Ballet and modern dance are kind of like the Oscars. They can be really, really white. Lula Washington Dance Theatre, performing Saturday at the Bloomington Center for the Performing Arts, is an exception.
Lula Washington and her husband Erwin started the company in 1980 as a platform for minority dancers in Los Angeles to learn, perform, and explore issues relevant to the African American community.
The program performed by Lula Washington Dance Theatre includes a tribute to Dr. Martin Luther King by Washington. It’s a solo from a larger work, choreographed to one of King’s speeches. There’s also a gospel-inspired piece for the company’s 40th anniversary called “This Is Alive,” created by former LWDT dancer Tommie-Waheed Evans.
In an interview with WGLT, Lula Washington said the dances her company creates are not just supposed to address African American experiences.
“It’s a universal experience as well,” she said. “I look at my work as trying to bring forth the honesty and truth of what the reality of our survival has been.”
Washington said she was surprised a venue the size of the BCPA would bring the company to central Illinois. She says larger houses still see her company as a risk, even after touring to more than 150 cities.
“Let me put it like this: Midsize houses and larger houses need to make money,” she said. “And concert modern dance, these days, does not necessarily do that. I’ve been told that the work is too edgy for communities and they would rather I bring some other works that are not so truth-revealing. I take my hat off to (the BCPA) for wanting to expose their community and audience participants to a really different point of view about what’s going on in the world today.”
A BCPA board member recommended bringing the company to Bloomington. Another hook for Bloomington-Normal is Cara Peterson. She is the venue’s development manager. Peterson is a fan of contemporary dance, and said she wants to help audiences appreciate dance as much as she does.
“It’s about the BCPA providing a platform, bringing an amazing company like Lula Washington Dance Theatre to showcase African American culture and history,” said Peterson. “Bloomington might not be ready for it, but we need it. We need these types of performances.”
The subject matter of Washington's performances has changed over the decades to reflect current events and themes. But Washington said many of the concerns about the lack of African American voices in dance that drove her to start the company remain.
“I have works that have dealt with Eric Garner’s situation - “I can’t breathe,” being killed - and gun violence. I have always had issues that spoke about gangs and gang violence. I’ve always had works that spoke about the conditions that we have found ourselves in. So, I don’t really see that has changed. The thing that has changed is the desire to really get this type of work viewed by more audiences.”
In any given year, Bloomington-Normal audiences can see a version of “The Nutcracker.” Over and over again, “The Sound of Music” comes back. Illinois Wesleyan University’s School of Theatre Arts director Jean Kerr said the mainstream emphasis raises the importance of seeking diverse programming.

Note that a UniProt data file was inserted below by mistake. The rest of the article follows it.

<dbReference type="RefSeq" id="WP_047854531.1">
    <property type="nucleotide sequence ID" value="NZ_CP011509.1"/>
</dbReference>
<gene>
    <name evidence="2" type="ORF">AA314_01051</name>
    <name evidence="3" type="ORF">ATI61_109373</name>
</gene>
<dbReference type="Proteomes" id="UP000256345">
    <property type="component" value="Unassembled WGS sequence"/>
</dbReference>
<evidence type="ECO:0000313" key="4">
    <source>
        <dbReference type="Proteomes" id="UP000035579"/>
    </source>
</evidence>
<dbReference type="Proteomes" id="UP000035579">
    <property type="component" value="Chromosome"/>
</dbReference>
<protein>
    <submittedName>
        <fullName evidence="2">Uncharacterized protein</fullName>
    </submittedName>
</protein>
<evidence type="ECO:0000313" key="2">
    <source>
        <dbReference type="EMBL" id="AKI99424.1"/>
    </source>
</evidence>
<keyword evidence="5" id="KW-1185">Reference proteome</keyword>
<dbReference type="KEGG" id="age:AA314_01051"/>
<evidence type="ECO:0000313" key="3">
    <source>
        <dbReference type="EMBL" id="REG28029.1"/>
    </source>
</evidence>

“Bringing in the Lula Washington dance company, I think, is a terrific step forward,” said Kerr. "It is about time to show the stories and experiences of what is happening today in our contemporary arts scene.”
It is possible to see diverse dance programming in the twin cities. Kerr said the universities work at inclusion to make sure their students’ experiences represent their perspectives and experiences. But she said universities can be insular and community audiences might not know what’s available.
“I think building success is a multi-stage process for those performing venues,” Kerr said. “It’s a little bit field of dreams. If you build it, they will come. I think that between Bloomington-Normal, and also what’s happening at the Civic Center in Peoria, we have terrific programming in our community. Can it also go a little bit further into shaping the idea of reflecting back on humanity today? I think so, I think the answer is yes.”
There’s a tension between potential financial performance of the BCPA’s season and the goal of presenting more inclusive cultural offerings to the community. In an interview with WGLT, BCPA manager Jim Mack said the center plays a pivotal role in making Bloomington-Normal a cultural hub.
“That is our goal. We’re not satisfied just taking care of our local base, our local audience. We want folks from outside the community, perhaps even outside of the state, to say the Bloomington-Normal area is the place to go for the arts.”
Mack said the BCPA is changing as a response to growing diversity in the community.
“As a result of the census, we’re going to learn that Bloomington is not anything like the community it was even 10 years ago. It is much more diverse. There are multiple cultures represented. All we are trying to do at the BCPA is catch up to that which is already transpiring here in the community.”
Mack said he would like to say the BCPA is the vanguard, charging forward, but it’s not. He said they are simply catching up to what is already happening.
Lula Washington Dance Theatre’s appearance at the Bloomington Center for the Performing Arts takes place Feb. 15 at 7:30 p.m.
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